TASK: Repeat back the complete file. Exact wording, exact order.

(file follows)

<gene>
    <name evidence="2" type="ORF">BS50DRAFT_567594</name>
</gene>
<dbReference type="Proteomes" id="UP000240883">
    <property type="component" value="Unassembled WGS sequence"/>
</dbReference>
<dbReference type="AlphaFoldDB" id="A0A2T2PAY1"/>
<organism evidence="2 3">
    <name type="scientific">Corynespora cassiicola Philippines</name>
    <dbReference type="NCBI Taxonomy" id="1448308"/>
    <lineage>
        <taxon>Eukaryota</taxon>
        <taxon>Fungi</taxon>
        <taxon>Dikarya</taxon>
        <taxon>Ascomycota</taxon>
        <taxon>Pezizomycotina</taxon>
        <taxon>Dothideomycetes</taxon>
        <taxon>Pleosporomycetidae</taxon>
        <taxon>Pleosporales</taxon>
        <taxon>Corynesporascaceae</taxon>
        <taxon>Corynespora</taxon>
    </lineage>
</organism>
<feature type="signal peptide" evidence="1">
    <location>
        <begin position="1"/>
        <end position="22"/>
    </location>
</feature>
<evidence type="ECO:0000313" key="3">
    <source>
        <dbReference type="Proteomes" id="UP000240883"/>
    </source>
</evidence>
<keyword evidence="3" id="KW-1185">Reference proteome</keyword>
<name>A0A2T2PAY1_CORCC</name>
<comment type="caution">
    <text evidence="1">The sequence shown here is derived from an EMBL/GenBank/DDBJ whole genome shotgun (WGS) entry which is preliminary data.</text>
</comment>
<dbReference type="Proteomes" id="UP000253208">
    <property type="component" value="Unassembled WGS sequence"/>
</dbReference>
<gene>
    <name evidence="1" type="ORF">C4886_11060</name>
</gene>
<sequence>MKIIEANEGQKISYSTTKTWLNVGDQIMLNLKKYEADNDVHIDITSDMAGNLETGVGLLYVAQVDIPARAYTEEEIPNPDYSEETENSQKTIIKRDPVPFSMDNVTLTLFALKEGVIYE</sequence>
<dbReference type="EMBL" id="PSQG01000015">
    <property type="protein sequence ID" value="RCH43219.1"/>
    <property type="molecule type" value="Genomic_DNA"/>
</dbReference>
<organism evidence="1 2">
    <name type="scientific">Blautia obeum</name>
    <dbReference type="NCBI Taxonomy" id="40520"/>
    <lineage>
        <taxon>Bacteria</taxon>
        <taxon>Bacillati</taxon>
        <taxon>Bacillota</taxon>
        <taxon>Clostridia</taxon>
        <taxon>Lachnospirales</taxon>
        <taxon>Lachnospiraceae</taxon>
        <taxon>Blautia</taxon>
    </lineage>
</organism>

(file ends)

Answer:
<gene>
    <name evidence="2" type="ORF">BS50DRAFT_567594</name>
</gene>
<dbReference type="Proteomes" id="UP000240883">
    <property type="component" value="Unassembled WGS sequence"/>
</dbReference>
<dbReference type="AlphaFoldDB" id="A0A2T2PAY1"/>
<organism evidence="2 3">
    <name type="scientific">Corynespora cassiicola Philippines</name>
    <dbReference type="NCBI Taxonomy" id="1448308"/>
    <lineage>
        <taxon>Eukaryota</taxon>
        <taxon>Fungi</taxon>
        <taxon>Dikarya</taxon>
        <taxon>Ascomycota</taxon>
        <taxon>Pezizomycotina</taxon>
        <taxon>Dothideomycetes</taxon>
        <taxon>Pleosporomycetidae</taxon>
        <taxon>Pleosporales</taxon>
        <taxon>Corynesporascaceae</taxon>
        <taxon>Corynespora</taxon>
    </lineage>
</organism>
<feature type="signal peptide" evidence="1">
    <location>
        <begin position="1"/>
        <end position="22"/>
    </location>
</feature>
<evidence type="ECO:0000313" key="3">
    <source>
        <dbReference type="Proteomes" id="UP000240883"/>
    </source>
</evidence>
<keyword evidence="3" id="KW-1185">Reference proteome</keyword>
<name>A0A2T2PAY1_CORCC</name>
<comment type="caution">
    <text evidence="1">The sequence shown here is derived from an EMBL/GenBank/DDBJ whole genome shotgun (WGS) entry which is preliminary data.</text>
</comment>
<dbReference type="Proteomes" id="UP000253208">
    <property type="component" value="Unassembled WGS sequence"/>
</dbReference>
<gene>
    <name evidence="1" type="ORF">C4886_11060</name>
</gene>
<sequence>MKIIEANEGQKISYSTTKTWLNVGDQIMLNLKKYEADNDVHIDITSDMAGNLETGVGLLYVAQVDIPARAYTEEEIPNPDYSEETENSQKTIIKRDPVPFSMDNVTLTLFALKEGVIYE</sequence>
<dbReference type="EMBL" id="PSQG01000015">
    <property type="protein sequence ID" value="RCH43219.1"/>
    <property type="molecule type" value="Genomic_DNA"/>
</dbReference>
<organism evidence="1 2">
    <name type="scientific">Blautia obeum</name>
    <dbReference type="NCBI Taxonomy" id="40520"/>
    <lineage>
        <taxon>Bacteria</taxon>
        <taxon>Bacillati</taxon>
        <taxon>Bacillota</taxon>
        <taxon>Clostridia</taxon>
        <taxon>Lachnospirales</taxon>
        <taxon>Lachnospiraceae</taxon>
        <taxon>Blautia</taxon>
    </lineage>
</organism>